Lagos is the most populous city in Nigeria, the largest country in Africa. It is racing Egypt’s Cairo to become the most populous city on the continent.
The metropolitan area, an estimated 300 square kilometers, is a group of islands endowed with creeks and a lagoon. Lagos is projected to be one of the world’s five largest cities by 2005.
In an effort to reduce massive urbanization in the metropolitan area, the Federal Government moved the capital to Abuja on the 90’s.
The original settlers of Lagos, or Eko as it is called by the indigenous population, were of Benin and Awori Eko heritage. The city began in the fifteenth century as a Portuguese trading post exporting ivory, peppers, and slaves. It subsequently fell into the hands of the British, who began exporting food crops after outlawing slavery in 1807. Although Nigeria gained independence in 1960, a two-and-a-half year civil war broke out in 1967.
After the war, migration to the city, coupled with huge waves of refugees and migrants from other African countries, produced a population boom that has continued to the present day.
Lagos is the commercial and industrial hub of Nigeria, with a GNP triple that of any other West African country. Lagos has greatly benefited from Nigeria’s natural resources in oil, natural gas, coal, fuel wood and water. Light industry was prevalent in post-independence Nigeria and petroleum-related industry dominated in the 1970’s, directly affecting the rapid growth of Lagos.
Oil production, which began in the 1950’s, increased seven-fold between 1965 and 1973, while world oil prices skyrocketed. By 1978, the metropolitan area accounted for 40% of the external trade of Nigeria, containing 40% of the national skilled population. The world recession in 1981, which caused a sharp fall in oil prices, sent Lagos reeling into debt and runaway inflation that persist at present. As a result, a massive programme of infrastructure and social services expansion came to an abrupt halt.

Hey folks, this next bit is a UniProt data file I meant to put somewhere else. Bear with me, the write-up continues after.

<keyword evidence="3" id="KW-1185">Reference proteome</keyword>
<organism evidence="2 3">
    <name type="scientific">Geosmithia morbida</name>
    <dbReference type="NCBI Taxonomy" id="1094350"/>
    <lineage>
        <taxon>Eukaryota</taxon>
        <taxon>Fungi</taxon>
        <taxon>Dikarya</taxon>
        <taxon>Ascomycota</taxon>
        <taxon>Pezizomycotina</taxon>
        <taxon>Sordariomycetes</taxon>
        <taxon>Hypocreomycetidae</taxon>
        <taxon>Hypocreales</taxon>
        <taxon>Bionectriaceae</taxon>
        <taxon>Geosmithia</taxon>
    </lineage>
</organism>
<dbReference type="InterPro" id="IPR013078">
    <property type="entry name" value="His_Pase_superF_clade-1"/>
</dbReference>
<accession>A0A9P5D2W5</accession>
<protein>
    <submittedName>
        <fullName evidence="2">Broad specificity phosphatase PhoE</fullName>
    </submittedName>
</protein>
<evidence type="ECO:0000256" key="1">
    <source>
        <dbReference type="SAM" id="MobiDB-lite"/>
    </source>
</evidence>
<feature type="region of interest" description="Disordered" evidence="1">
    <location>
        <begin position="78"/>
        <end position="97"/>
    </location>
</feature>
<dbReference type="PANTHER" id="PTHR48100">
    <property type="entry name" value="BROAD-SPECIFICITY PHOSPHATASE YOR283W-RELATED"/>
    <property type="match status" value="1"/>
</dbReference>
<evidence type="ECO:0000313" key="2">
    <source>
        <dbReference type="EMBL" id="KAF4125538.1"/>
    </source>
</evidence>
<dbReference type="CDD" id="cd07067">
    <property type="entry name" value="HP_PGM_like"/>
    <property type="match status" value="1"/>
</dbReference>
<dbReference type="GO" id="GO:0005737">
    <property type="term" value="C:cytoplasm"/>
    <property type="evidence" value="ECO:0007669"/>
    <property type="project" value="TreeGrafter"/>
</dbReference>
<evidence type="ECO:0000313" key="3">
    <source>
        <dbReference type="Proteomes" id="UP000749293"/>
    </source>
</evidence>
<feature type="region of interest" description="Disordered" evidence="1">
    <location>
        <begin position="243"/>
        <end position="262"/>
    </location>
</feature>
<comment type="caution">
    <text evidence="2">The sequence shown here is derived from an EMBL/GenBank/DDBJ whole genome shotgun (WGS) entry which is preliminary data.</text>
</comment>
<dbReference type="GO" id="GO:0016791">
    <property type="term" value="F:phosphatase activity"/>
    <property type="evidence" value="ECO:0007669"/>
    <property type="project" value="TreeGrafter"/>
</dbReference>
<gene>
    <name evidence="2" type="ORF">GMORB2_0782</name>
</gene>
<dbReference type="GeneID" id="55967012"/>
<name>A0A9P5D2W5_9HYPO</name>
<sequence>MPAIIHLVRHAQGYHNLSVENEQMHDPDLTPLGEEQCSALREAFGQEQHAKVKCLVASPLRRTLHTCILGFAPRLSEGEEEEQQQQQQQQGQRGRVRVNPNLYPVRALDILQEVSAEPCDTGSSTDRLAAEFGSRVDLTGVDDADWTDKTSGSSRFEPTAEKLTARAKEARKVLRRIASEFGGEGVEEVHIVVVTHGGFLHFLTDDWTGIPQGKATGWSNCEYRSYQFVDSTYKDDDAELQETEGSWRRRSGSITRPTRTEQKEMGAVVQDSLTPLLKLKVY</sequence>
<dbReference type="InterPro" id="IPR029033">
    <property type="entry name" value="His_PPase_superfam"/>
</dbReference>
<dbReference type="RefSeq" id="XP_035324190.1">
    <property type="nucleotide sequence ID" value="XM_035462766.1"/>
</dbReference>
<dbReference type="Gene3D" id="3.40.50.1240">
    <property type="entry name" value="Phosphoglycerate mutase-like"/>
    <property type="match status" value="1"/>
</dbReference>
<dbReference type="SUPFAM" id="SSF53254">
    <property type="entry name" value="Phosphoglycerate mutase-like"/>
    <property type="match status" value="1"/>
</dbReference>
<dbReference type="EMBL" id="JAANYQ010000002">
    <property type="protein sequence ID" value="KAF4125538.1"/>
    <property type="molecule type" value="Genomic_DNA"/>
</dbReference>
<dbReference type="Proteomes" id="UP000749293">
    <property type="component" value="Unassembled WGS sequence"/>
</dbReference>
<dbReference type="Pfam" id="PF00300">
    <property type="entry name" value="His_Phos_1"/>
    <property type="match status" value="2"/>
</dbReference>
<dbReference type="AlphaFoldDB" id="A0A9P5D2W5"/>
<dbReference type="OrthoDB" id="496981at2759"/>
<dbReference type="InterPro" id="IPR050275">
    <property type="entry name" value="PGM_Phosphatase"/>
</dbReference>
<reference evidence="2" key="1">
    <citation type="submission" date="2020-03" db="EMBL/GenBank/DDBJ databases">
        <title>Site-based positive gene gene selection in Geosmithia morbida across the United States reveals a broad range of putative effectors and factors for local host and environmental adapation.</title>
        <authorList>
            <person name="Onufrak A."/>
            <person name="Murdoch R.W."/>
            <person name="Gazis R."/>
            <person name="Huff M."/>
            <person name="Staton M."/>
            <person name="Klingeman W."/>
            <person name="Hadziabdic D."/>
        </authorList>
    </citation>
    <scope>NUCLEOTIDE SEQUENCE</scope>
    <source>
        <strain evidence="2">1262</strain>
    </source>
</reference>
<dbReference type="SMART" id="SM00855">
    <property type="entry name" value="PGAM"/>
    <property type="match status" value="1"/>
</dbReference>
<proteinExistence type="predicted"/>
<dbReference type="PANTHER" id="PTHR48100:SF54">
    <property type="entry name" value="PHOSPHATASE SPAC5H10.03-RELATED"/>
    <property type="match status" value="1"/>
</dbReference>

Energy and water access, sewerage, transportation and housing have all been adversely affected by haphazard development of a geographically disjointed city. Unlike the rest of Nigeria, 90% of the population of Lagos have access to electricity, with the city consuming 45% of the energy of the country. Despite the region’s endowment of water, the city suffers from an acute and worsening water supply shortage. And due to inadequate sewerage, much the city’s human waste is disposed of by the drainage of rainwater through open ditches that discharge onto the tidal flats. With congested bridges, traffic congestion is a daily problem in Lagos: it takes an average of two to three hours to travel 10-20 kilometres. A high-speed, elevated metro-liner is in the planning stages.
Since 1985, state urban renewal plans have concentrated on upgrading the environment of slum communities by building roads and drainage channels and providing water supply, electricity, schools and health clinics. With cooperation from the citizens, success has been recorded in a number of pilot urban renewal schemes, which focus on building roads and drainage channels and providing water supply, electricity, schools and health clinics.